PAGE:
UNCASVILLE, Conn.—Undefeated junior middleweight Tony Harrison sees boxing’s return to network television as reinvigorating a sport that erred for decades in pricing out its core audience.
“Of course boxing is making a comeback,” Harrison tells Breitbart Sports. “We’re starting to see top opposition against top opposition. That’s what happened in the ’80s and the ’90s. Sugar Ray Leonard and Tommy Hearns were fighting each other. Hagler was fighting…and Duran was fighting.”
Harrison improved to 21-0 with a third-round stoppage of an aging and paunchy Pablo Munguia, a Mexican gravedigger brought in on short notice, in the main event of this weekend’s Friday Night Fights.
The “Pride of the 313” fights among Al Haymon’s stable of fighters. The mysterious magnate’s push to return boxing to free television, forging deals with NBC, ABC, and CBS as well as cable networks ESPN and Spike, has generated renewed interest in a sport that enjoyed a golden age back when it priced itself right for the common man at free.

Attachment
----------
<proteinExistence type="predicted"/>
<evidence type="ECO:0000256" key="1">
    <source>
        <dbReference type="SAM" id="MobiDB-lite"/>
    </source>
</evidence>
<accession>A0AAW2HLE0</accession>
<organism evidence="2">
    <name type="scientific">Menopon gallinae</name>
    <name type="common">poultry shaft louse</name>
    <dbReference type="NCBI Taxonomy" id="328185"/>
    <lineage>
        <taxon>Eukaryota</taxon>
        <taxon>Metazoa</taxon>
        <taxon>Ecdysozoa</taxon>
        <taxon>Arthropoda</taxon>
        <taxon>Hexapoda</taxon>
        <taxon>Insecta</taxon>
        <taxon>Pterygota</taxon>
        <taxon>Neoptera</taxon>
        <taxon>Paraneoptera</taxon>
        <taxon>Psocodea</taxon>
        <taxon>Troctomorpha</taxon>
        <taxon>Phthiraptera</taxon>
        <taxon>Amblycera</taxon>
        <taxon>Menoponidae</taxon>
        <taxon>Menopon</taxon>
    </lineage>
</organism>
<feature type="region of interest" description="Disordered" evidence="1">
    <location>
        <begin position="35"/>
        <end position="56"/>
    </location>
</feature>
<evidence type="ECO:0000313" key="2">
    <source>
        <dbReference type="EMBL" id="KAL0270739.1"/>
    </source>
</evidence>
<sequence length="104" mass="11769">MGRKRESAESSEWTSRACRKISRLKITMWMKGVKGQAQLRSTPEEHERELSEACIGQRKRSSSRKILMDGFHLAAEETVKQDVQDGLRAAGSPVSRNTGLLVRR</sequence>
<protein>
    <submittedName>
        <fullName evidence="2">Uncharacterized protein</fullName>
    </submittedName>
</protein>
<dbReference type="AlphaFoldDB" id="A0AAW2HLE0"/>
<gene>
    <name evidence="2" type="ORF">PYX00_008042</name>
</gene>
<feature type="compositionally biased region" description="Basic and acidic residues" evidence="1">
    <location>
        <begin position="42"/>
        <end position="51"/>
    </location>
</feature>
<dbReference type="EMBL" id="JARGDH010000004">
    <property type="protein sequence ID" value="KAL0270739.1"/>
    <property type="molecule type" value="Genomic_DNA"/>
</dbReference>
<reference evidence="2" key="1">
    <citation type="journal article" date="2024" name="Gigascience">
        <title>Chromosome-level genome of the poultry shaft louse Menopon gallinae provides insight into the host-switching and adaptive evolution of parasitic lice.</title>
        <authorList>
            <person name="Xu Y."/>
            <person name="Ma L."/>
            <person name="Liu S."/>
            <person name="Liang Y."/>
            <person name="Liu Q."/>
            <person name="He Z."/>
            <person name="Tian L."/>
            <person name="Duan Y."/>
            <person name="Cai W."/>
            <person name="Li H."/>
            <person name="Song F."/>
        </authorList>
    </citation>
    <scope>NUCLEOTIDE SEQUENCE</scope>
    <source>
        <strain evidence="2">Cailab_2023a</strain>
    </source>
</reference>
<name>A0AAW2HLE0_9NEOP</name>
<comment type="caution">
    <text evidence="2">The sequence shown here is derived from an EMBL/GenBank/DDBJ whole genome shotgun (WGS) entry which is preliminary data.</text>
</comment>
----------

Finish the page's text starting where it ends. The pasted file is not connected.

“That’s the way to get the fans back involved with boxing,” Harrison believes, pointing to Haymon’s strategy. “Not boxing loving fans, but just the regular, basic, [every]day fan. Basic TV—people love basketball because they just see it all the time.” Harrison believes that airing ring cards regularly on free TV and basic cable, the way basketball and other major sports appear, will win it back the audience it lost when the sweet science ceased as a staple of the idiot box.
“It’s on free TV,” Harrison points out of recent changes. “You don’t have to buy it any more. You just got to have regular basic cable.”
Haymon’s Premier Boxing Champions returns to Spike TV this Friday night with a card that features undefeated super middleweight Anthony Dirrell versus 18-1 Badou Jack in the main event.